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Randomized Controlled Trial
. 2013 Jul;17(6):916-28.
doi: 10.1002/j.1532-2149.2012.00252.x. Epub 2012 Dec 4.

Efficacy of Classification-Based Cognitive Functional Therapy in Patients With Non-Specific Chronic Low Back Pain: A Randomized Controlled Trial

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Free PMC article
Randomized Controlled Trial

Efficacy of Classification-Based Cognitive Functional Therapy in Patients With Non-Specific Chronic Low Back Pain: A Randomized Controlled Trial

K Vibe Fersum et al. Eur J Pain. .
Free PMC article

Abstract

Background: Non-specific chronic low back pain disorders have been proven resistant to change, and there is still a lack of clear evidence for one specific treatment intervention being superior to another.

Methods: This randomized controlled trial aimed to investigate the efficacy of a behavioural approach to management, classification-based cognitive functional therapy, compared with traditional manual therapy and exercise. Linear mixed models were used to estimate the group differences in treatment effects. Primary outcomes at 12-month follow-up were Oswestry Disability Index and pain intensity, measured with numeric rating scale. Inclusion criteria were as follows: age between 18 and 65 years, diagnosed with non-specific chronic low back pain for >3 months, localized pain from T12 to gluteal folds, provoked with postures, movement and activities. Oswestry Disability Index had to be >14% and pain intensity last 14 days >2/10. A total of 121 patients were randomized to either classification-based cognitive functional therapy group n = 62) or manual therapy and exercise group (n > = 59).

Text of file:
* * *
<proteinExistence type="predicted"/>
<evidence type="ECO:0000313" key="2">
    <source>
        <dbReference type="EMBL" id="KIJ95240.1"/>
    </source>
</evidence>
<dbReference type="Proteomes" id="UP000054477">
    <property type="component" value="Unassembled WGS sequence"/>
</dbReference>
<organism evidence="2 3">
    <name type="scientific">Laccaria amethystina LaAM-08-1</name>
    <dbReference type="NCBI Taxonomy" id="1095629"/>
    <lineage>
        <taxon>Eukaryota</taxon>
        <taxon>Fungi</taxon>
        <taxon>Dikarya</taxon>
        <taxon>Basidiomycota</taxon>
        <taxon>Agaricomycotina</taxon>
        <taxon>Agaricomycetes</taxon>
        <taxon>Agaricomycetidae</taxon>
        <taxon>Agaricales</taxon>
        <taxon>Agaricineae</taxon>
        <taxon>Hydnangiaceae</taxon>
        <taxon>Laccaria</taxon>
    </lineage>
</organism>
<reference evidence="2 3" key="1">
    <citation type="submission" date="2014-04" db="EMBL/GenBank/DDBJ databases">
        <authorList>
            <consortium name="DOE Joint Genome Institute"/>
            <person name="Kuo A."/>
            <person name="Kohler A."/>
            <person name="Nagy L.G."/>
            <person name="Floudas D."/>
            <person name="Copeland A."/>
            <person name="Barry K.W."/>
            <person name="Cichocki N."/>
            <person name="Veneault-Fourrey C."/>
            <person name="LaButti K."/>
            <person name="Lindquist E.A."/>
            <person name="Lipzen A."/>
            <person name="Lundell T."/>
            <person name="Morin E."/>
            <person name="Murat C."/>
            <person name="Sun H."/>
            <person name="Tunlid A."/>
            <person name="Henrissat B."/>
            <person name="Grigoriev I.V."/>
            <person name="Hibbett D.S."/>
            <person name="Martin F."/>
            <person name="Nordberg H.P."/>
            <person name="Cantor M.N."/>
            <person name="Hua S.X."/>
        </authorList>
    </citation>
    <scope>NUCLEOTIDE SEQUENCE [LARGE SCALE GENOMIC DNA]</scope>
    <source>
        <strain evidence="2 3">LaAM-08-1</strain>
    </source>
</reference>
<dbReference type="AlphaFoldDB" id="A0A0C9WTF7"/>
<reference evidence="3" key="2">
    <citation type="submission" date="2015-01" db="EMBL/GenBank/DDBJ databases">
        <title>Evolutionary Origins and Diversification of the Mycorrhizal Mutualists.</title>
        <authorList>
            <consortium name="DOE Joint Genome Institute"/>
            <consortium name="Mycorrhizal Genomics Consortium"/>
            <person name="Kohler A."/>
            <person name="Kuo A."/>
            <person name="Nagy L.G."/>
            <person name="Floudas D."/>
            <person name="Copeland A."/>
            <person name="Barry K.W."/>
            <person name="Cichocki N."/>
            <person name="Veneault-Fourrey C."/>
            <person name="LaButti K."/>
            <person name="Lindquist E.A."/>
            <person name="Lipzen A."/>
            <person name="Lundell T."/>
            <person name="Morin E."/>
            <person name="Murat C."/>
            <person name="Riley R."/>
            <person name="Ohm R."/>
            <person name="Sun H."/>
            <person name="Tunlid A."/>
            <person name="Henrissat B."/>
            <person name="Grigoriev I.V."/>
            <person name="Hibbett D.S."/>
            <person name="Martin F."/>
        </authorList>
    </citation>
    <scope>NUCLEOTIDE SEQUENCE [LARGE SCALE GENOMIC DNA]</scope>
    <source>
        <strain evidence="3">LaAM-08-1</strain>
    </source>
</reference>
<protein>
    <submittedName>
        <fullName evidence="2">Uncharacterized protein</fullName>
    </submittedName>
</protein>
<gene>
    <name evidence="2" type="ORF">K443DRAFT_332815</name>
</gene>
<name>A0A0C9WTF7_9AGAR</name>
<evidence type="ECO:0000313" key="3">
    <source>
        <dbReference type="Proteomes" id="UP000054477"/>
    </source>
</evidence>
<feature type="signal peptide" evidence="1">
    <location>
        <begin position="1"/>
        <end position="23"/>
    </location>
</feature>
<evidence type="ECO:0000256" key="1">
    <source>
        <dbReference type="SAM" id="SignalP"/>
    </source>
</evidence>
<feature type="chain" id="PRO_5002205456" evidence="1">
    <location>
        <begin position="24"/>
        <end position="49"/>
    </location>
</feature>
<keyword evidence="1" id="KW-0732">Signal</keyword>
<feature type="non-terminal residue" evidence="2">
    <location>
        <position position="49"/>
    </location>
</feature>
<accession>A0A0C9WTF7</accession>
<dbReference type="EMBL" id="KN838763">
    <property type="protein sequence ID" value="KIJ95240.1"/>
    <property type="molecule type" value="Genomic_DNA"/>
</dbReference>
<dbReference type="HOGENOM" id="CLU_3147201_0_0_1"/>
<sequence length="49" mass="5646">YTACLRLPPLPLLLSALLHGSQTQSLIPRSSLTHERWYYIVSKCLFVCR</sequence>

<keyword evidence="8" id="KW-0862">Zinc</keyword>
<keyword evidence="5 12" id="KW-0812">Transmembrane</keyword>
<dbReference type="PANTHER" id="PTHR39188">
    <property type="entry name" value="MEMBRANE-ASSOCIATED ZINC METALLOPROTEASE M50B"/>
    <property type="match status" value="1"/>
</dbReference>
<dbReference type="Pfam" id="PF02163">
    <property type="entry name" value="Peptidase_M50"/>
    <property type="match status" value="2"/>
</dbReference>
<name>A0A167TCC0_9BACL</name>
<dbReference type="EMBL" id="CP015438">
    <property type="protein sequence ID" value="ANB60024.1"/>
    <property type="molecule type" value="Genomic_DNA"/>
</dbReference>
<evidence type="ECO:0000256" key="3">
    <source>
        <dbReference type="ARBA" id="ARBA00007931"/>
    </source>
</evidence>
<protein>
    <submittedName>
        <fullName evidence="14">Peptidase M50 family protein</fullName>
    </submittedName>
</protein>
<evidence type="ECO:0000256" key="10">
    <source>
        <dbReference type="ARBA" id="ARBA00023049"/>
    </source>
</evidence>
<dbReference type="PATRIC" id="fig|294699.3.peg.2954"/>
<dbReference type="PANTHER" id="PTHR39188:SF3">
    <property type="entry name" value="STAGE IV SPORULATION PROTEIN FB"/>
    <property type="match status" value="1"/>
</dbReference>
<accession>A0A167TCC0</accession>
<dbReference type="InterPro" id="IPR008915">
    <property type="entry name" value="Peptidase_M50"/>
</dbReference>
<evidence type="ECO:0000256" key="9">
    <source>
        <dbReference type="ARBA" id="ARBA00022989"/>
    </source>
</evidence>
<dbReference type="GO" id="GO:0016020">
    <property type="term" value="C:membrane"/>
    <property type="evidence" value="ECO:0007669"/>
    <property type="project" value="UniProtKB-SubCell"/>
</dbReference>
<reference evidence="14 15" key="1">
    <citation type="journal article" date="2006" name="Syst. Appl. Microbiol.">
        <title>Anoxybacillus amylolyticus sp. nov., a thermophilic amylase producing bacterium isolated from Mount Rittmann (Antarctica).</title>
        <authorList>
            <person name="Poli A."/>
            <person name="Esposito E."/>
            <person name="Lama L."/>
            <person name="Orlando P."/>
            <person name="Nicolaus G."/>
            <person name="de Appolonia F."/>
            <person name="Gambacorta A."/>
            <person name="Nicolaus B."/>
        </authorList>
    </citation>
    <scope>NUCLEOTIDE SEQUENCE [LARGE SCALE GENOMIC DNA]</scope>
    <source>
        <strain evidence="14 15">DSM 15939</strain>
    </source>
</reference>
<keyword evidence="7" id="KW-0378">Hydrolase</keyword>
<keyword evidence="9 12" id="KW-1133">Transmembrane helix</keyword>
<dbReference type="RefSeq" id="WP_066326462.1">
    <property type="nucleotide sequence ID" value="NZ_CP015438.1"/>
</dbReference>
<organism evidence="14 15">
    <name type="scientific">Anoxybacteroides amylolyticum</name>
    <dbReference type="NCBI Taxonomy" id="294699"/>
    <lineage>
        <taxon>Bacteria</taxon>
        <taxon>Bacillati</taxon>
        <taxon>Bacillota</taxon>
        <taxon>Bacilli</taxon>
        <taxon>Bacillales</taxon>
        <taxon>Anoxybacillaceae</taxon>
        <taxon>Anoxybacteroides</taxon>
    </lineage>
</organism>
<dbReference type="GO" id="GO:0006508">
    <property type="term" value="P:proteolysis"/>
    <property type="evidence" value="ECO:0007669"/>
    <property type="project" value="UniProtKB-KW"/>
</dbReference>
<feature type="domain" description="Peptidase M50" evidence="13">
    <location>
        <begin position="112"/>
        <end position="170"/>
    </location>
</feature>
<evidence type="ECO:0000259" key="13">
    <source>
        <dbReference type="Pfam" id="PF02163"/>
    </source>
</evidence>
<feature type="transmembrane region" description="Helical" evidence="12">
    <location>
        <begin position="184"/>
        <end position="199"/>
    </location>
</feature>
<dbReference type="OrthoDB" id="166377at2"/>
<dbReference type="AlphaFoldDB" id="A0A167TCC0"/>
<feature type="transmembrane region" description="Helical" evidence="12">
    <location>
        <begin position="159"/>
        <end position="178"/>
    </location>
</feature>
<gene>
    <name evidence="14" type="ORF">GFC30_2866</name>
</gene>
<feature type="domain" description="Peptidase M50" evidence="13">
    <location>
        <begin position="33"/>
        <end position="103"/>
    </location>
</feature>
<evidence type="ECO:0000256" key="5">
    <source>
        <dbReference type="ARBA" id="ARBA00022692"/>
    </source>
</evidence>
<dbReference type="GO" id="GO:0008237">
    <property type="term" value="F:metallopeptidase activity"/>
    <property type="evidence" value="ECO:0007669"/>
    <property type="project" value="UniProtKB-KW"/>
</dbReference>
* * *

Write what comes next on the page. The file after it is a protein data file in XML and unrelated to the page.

Results: The classification-based cognitive functional therapy group displayed significantly superior outcomes to the manual therapy and exercise group, both statistically (p < 0.001) and clinically. For Oswestry Disability Index, the classification-based cognitive functional therapy group improved by 13.7 points, and the manual therapy and exercise group by 5.5 points. For pain intensity, the classification-based cognitive functional therapy improved by 3.2 points, and the manual therapy and exercise group by 1.5 points.

Conclusions: The classification-based cognitive functional therapy produced superior outcomes for non-specific chronic low back pain compared with traditional manual therapy and exercise.

Figures

Figure 1
Figure 1
Flow chart depicting participant recruitment and finalenrolment for the two groups: manual therapy and exercise (MT-EX) and classification-based cognitive functionaltherapy (CB-CFT).

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